Hypertrophy vs. strength training

Hypertrophy vs. strength training

Hypertrophy and strength training are two major types of fitness programs. These can be termed as the ultimate goals of the person which he/she want to accomplish through a particular workout routine. However, it is important to be clear about these two entities so that you can choose the required workout program by keeping the end result in mind. If you want to have big bulky muscles, you will need to have a different workout routine in contrast to a person who just wants a better athletic performance with strong muscles. The training for both these particular programs is completely different. Let’s describe the major differences between hypertrophy and strength training to bring more clarity in choosing a particular program and attaining the desired fitness results.

What is hypertrophy?

Hypertrophy is a Greek word that means increase in size. The number of muscle cells in a given cross-sectional area remains the same; it’s just an increased size of muscle cells. It is same as bodybuilding and can be used interchangeably. The salient features of hypertrophy include:

  • Hypertrophy causes an increase in the size of an individual muscle (not length) due to continuous workload on that particular muscle. In response to heavy workload, muscle fibers get stimulated and increase in size.
  • This increased muscle mass is also termed as sarcoplasmic hypertrophy. Sarcoplasm is the inner fluid-containing part of muscle cells. When such muscle cells are stimulated by exercise; quantity of the sarcoplasmic fluid increases, giving bulk to the related muscle cells without adding to its power.
  • It also involves an increase in the size of the tendons and ligaments that are present in joints and connect muscles to their relevant bones. However, they grow at a lesser pace than muscle fibers which enhances the chances of their injury. Lighter hypertrophy alleviates this risk as it gives proper time to this connective tissue to match up with muscle growth.
  • When you are training for hypertrophy; your frequency is going to be high. Your rest intervals are going to be short. Your volume is going to be sort of high. These are the basic parameters for bodybuilding.
  • Usually, 5 exercises per muscle group for 10-12 sets and rest periods are usually 2 minutes.
  • When trying to bulk trying to get big muscles, calorie intake is going to be higher as you’re spending a lot of calories, a lot of energy because you’re doing so much the frequency and the volume is very high.
  • High protein intake is required for hypertrophy. You need to take 2 grams of proteins per kilogram of the body weight. Important nutrients for hypertrophy training include Beta-alanine, Creatine, nitric oxide booster, and HMB.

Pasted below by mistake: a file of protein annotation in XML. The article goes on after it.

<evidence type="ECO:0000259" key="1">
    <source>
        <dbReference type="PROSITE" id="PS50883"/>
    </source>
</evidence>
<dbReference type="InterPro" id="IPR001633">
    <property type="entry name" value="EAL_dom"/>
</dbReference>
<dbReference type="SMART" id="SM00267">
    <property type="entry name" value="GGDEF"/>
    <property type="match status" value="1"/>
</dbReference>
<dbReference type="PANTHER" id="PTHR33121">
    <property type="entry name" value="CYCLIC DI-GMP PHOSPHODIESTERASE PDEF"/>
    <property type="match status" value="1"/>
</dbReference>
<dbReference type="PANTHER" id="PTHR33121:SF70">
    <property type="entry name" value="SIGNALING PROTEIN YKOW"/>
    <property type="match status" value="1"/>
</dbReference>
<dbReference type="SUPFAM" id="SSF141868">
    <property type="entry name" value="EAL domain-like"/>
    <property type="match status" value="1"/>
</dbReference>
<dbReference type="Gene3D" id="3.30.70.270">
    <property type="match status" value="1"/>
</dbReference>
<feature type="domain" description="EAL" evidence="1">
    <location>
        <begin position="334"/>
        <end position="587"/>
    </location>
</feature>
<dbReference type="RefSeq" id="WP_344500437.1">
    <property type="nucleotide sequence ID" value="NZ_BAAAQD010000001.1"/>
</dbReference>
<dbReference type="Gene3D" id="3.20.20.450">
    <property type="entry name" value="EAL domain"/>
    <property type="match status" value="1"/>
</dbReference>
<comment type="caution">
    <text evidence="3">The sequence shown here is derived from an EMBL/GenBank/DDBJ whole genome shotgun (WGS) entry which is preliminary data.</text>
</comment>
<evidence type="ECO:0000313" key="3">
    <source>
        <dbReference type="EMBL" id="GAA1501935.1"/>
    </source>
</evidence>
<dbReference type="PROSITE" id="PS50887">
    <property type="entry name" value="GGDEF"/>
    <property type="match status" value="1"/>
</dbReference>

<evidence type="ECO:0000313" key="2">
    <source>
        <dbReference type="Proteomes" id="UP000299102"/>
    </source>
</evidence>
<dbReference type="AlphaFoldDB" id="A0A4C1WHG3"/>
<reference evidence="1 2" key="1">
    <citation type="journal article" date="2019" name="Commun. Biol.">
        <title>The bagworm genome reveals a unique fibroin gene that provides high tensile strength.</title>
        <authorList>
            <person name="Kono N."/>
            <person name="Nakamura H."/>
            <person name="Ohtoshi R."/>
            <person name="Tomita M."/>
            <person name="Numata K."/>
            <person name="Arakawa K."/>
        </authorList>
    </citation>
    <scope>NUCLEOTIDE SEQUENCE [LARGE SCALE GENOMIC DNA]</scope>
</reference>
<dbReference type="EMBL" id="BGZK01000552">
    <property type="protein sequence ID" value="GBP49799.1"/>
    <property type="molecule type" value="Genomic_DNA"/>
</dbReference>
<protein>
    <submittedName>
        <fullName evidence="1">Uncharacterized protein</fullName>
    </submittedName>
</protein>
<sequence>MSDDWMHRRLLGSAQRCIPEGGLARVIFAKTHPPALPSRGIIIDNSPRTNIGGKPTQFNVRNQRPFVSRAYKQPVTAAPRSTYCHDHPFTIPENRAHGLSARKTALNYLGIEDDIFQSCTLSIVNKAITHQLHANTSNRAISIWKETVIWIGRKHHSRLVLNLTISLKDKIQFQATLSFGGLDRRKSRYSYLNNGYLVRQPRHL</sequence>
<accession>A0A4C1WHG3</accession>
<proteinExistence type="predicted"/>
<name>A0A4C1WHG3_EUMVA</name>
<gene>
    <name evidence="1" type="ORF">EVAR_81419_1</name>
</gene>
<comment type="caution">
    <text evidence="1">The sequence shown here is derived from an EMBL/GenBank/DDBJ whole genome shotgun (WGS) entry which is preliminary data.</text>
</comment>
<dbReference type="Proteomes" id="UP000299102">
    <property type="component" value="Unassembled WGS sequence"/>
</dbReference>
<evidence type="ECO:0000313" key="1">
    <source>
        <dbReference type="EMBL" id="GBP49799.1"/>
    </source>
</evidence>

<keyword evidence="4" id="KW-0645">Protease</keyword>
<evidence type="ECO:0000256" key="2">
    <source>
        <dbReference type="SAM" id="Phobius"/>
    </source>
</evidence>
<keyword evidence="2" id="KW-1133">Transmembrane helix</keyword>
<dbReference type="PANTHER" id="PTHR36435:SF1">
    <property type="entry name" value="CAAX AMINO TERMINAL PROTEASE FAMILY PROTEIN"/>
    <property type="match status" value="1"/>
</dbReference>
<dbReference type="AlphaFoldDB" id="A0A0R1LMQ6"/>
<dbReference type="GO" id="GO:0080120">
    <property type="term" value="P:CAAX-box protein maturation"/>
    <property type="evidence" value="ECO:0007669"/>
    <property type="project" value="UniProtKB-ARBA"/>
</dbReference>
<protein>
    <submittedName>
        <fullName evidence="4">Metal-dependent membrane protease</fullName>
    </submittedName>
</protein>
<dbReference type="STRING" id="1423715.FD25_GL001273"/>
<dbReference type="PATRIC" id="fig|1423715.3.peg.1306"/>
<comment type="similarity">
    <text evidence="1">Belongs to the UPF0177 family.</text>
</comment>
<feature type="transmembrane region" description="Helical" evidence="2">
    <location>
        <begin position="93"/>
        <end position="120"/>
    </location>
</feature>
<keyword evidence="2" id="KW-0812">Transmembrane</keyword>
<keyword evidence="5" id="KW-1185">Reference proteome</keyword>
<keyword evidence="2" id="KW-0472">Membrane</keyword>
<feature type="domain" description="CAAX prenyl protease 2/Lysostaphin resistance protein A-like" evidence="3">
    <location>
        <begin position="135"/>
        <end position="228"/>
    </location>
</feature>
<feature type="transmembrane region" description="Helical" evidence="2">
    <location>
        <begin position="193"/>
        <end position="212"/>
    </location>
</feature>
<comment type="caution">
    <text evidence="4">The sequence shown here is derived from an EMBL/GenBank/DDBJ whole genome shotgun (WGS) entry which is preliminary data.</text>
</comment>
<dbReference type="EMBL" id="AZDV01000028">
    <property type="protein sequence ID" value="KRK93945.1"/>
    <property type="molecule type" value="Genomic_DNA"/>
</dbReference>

• Hypertrophy training ‘tones’ the body into a bulky strong appearance. It improves posture and boosts confidence.

What is strength training?

Strength training is aimed at having an athletic body with more strength and durability. It requires producing effective force by muscles and involves moving heavier weights over time. Weight lifting is an easy example for strength training. It is the base of an overall fitness regardless of your body shapes. It differs from hypertrophy in:

  • Strength training stimulates the neuronal response causing increased and frequent currents in muscle increasing the strength. Its opposite in hypertrophy as that involves a muscular response and muscle modification to increased size instead of primary neuronal response.
  • The nervous system dictates the involved group of muscles to produce more force and get stronger as a conditioning response.
  • Generally speaking, the volume is going to be lower, their frequency a little bit lower in strength training. The intensities are higher so your resting levels are going to be a lot longer.
  • 2 exercises per muscle group for 4-5 sets with 2-3 minutes of resting period.
  • In strength training, you need fewer calories as compared to hypertrophy as it’s less resistant and involves lesser periods of intensity.
  • Diet recommendations are the same as both are muscles related and muscle is made of proteins. High protein intake is advised containing all the essential amino acids. Creatine, carbohydrates, B-complex vitamins, caffeine and protein powder are recommended nutrients for strength training.
  • Strength training removes the fat and gives an attractive athletic look with high performing muscles and loads of power.

References:
https://www.ncbi.nlm.nih.gov/pmc/articles/PMC6303131/
https://www.unm.edu/~lkravitz/Article%20folder/Hypertrophy17.html
https://www.ncbi.nlm.nih.gov/pmc/articles/PMC4836564/

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